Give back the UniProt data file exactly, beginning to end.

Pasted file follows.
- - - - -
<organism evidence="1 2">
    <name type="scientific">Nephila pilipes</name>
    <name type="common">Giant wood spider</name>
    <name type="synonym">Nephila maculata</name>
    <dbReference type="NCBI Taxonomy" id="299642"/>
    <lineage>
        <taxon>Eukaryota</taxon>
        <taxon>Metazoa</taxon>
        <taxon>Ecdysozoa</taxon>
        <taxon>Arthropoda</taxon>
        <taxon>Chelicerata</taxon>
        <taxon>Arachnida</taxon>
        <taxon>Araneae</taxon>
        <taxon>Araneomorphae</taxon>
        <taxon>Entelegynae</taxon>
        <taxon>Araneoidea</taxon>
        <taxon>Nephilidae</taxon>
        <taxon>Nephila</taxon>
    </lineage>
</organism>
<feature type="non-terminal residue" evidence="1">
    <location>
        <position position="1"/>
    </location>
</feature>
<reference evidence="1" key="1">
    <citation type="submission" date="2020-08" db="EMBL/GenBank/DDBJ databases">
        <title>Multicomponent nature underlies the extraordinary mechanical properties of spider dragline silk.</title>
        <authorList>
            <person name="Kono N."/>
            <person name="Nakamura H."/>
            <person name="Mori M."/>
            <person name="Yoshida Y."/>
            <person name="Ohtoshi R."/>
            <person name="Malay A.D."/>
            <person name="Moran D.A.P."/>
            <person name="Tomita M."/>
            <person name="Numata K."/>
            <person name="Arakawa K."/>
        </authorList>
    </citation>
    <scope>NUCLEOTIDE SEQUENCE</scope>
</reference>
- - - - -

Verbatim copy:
<organism evidence="1 2">
    <name type="scientific">Nephila pilipes</name>
    <name type="common">Giant wood spider</name>
    <name type="synonym">Nephila maculata</name>
    <dbReference type="NCBI Taxonomy" id="299642"/>
    <lineage>
        <taxon>Eukaryota</taxon>
        <taxon>Metazoa</taxon>
        <taxon>Ecdysozoa</taxon>
        <taxon>Arthropoda</taxon>
        <taxon>Chelicerata</taxon>
        <taxon>Arachnida</taxon>
        <taxon>Araneae</taxon>
        <taxon>Araneomorphae</taxon>
        <taxon>Entelegynae</taxon>
        <taxon>Araneoidea</taxon>
        <taxon>Nephilidae</taxon>
        <taxon>Nephila</taxon>
    </lineage>
</organism>
<feature type="non-terminal residue" evidence="1">
    <location>
        <position position="1"/>
    </location>
</feature>
<reference evidence="1" key="1">
    <citation type="submission" date="2020-08" db="EMBL/GenBank/DDBJ databases">
        <title>Multicomponent nature underlies the extraordinary mechanical properties of spider dragline silk.</title>
        <authorList>
            <person name="Kono N."/>
            <person name="Nakamura H."/>
            <person name="Mori M."/>
            <person name="Yoshida Y."/>
            <person name="Ohtoshi R."/>
            <person name="Malay A.D."/>
            <person name="Moran D.A.P."/>
            <person name="Tomita M."/>
            <person name="Numata K."/>
            <person name="Arakawa K."/>
        </authorList>
    </citation>
    <scope>NUCLEOTIDE SEQUENCE</scope>
</reference>